Both sides in EU referendum campaigns are “failing” to win over women voters and address the issues they care about, new research has shown.
Twice as many women as men were still undecided about whether issues affecting them had yet been properly addressed, The Fawcett Society is warning.
The charity criticised campaign directors for not properly engaging women and warned there was a “huge risk” that a majority of the electorate were being left disengaged with just 70 days until polling day.
It was also revealed that ‘Brexit’ movements were appealing significantly more to men, with 35% agreeing that the Leave campaign was addressing issues they cared about, compared to just a quarter of all women.
Chief Executive of the women’s rights charity Sam Smethers said the survey showed half of female voters were switched off by the campaign battle.
“With 1 million more women’s votes up for grabs both campaigns are failing to do what it takes to win this referendum,” she said. “There is a huge risk that the campaigns will fail to engage the majority of the electorate.
“23% of women are still ‘don’t knows’ while a further 1 in 4 neither agree nor disagree that the campaigns have addressed issues they are concerned about. That is half the female electorate so far switched off by the process.”
Britain’s women have been urged recently to “stand up and make some noise” in the run up to the EU referendum, taking place on June 23, as Loose Women’s June Sapron worried the overwhelming impression of Brexit backers was that they are “angry men”.
But the rally has seemingly failed to properly remedy women feeling their concerns are being ignored by teams on either side of the campaign.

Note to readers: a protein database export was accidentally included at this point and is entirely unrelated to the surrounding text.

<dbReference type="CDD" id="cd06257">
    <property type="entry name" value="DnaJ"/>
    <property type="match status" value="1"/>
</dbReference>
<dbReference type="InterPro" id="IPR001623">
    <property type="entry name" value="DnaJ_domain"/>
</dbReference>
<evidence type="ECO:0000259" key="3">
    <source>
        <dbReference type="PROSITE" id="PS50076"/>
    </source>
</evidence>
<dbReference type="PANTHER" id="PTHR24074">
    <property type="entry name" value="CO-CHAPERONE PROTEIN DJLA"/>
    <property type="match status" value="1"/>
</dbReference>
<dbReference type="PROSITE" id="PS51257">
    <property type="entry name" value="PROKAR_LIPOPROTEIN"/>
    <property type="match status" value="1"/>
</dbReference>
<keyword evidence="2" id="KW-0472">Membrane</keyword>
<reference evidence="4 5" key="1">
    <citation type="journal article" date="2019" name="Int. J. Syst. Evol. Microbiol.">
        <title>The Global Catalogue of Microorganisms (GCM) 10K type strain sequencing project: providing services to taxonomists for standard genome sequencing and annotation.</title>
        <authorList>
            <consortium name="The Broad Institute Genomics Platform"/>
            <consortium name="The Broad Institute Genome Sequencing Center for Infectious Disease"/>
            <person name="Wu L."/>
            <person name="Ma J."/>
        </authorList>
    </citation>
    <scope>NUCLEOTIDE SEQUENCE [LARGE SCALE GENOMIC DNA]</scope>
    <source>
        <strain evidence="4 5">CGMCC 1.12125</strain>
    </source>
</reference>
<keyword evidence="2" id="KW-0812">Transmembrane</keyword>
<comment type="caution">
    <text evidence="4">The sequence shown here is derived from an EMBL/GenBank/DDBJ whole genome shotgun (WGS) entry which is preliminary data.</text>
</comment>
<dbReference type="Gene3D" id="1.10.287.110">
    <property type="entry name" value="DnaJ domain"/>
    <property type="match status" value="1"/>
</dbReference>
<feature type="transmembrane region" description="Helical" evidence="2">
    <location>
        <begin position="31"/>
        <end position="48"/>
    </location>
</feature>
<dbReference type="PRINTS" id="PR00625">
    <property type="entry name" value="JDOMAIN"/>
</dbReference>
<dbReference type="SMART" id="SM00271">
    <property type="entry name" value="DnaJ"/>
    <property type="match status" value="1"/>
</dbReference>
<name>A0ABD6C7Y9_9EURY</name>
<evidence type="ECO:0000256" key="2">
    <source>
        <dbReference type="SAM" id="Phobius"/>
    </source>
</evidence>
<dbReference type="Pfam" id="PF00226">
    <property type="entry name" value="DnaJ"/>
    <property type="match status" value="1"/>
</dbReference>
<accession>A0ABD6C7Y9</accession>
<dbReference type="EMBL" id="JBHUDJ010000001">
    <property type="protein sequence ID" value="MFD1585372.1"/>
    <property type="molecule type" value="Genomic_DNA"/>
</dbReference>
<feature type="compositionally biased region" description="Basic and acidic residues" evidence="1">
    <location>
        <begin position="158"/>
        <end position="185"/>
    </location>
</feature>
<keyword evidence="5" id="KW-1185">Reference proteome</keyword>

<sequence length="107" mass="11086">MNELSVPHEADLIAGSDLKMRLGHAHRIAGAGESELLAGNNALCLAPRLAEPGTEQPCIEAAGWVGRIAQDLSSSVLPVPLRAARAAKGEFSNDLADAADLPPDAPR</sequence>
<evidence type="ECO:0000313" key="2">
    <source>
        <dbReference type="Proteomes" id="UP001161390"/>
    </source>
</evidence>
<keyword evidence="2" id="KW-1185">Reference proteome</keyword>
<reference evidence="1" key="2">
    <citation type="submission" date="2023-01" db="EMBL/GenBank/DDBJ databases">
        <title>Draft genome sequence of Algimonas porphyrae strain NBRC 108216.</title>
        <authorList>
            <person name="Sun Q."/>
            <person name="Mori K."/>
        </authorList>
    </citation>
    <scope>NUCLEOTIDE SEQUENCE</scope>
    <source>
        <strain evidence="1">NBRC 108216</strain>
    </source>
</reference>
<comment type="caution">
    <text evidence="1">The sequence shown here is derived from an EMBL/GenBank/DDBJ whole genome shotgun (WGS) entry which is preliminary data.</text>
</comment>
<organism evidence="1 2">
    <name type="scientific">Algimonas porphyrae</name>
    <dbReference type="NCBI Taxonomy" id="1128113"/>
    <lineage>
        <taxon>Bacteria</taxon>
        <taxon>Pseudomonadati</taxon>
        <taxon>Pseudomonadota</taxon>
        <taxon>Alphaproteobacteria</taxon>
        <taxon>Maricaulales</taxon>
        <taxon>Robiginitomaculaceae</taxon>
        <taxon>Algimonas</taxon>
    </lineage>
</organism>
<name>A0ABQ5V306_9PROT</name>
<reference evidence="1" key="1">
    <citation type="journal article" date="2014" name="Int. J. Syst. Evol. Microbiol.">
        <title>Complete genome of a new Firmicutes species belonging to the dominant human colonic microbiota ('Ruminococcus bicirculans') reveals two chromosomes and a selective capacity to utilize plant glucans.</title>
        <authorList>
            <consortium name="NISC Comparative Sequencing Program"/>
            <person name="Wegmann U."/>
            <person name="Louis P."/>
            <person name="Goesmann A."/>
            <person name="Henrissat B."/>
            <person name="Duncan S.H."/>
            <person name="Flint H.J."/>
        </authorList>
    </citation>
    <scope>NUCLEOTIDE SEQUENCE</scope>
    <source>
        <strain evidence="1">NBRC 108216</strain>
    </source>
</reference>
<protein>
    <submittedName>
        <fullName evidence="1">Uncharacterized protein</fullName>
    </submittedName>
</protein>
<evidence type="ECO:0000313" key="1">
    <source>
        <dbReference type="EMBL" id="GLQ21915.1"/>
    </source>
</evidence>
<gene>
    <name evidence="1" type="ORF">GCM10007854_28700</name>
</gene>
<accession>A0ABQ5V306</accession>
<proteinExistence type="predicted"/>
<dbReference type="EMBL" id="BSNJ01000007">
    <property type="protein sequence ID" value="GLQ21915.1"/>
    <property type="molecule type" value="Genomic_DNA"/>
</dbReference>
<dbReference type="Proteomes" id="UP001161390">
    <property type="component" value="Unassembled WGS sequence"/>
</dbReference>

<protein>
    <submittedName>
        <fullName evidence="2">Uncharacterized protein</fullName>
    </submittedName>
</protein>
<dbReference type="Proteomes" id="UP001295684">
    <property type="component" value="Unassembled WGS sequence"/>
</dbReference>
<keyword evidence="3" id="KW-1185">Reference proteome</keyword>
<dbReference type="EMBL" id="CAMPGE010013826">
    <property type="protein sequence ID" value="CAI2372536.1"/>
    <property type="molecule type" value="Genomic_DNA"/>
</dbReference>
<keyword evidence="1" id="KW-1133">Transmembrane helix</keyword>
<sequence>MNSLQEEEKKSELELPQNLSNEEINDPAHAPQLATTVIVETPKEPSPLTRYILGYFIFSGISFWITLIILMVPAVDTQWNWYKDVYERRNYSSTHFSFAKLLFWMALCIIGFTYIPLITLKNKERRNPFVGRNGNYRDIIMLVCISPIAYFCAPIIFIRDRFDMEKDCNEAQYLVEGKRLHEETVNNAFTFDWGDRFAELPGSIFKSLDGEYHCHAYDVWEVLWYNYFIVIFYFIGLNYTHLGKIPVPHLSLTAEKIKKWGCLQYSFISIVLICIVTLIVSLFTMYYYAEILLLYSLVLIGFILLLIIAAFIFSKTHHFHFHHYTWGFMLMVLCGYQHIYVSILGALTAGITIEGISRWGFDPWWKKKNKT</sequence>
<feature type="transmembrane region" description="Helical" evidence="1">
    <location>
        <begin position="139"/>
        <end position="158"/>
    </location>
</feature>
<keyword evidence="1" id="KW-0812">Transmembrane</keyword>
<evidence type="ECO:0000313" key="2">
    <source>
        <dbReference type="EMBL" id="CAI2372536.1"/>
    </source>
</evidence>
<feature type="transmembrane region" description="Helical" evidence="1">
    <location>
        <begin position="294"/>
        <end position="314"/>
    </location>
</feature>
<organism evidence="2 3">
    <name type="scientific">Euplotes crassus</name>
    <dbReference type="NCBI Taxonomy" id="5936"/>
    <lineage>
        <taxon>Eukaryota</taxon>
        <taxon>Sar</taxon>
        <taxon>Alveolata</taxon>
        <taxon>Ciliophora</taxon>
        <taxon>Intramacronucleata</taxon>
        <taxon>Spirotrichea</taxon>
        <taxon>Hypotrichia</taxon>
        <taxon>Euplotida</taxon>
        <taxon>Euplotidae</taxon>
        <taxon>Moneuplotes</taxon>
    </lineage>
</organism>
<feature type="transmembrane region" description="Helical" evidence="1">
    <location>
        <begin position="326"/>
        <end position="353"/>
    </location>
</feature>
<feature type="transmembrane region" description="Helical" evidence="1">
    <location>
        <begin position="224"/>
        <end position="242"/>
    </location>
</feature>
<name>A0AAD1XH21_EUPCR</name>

16% of women who are certain to vote say they don’t know which way they will cast their ballot, compared to 9% of men, today’s survey said.
The result is that many women are “frustrated”, Britain Thinks’ founding director Deborah Mattinson said.
“Women’s votes are up from grabs in the EU referendum, but, rather than wooing them is seems as if campaigners are setting out to put them off,” she said.
“When I listen to women talking about the campaign, I’m struck by how frustrated they are at the way the arguments are shaping up.
“They know this is an important decision but lack the knowledge they feel they need to make an informed choice. Nobody seems to be talking about what matters to them.”
None of the campaigns who vied for official designation were headed by women, and some are concerned by the lack of female presence in the campaigns.
Suzanne Evans, Ukip’s former interim leader and one of the most prominent women leading the case for Britain’s exit from the EU, was first demoted by her party then suspended for “disloyalty”.
A Ukip supported recently used Mandy Boylett, one of the party’s ex-candidates, to front a cringe-worthy song parodying ‘The Three Lions’.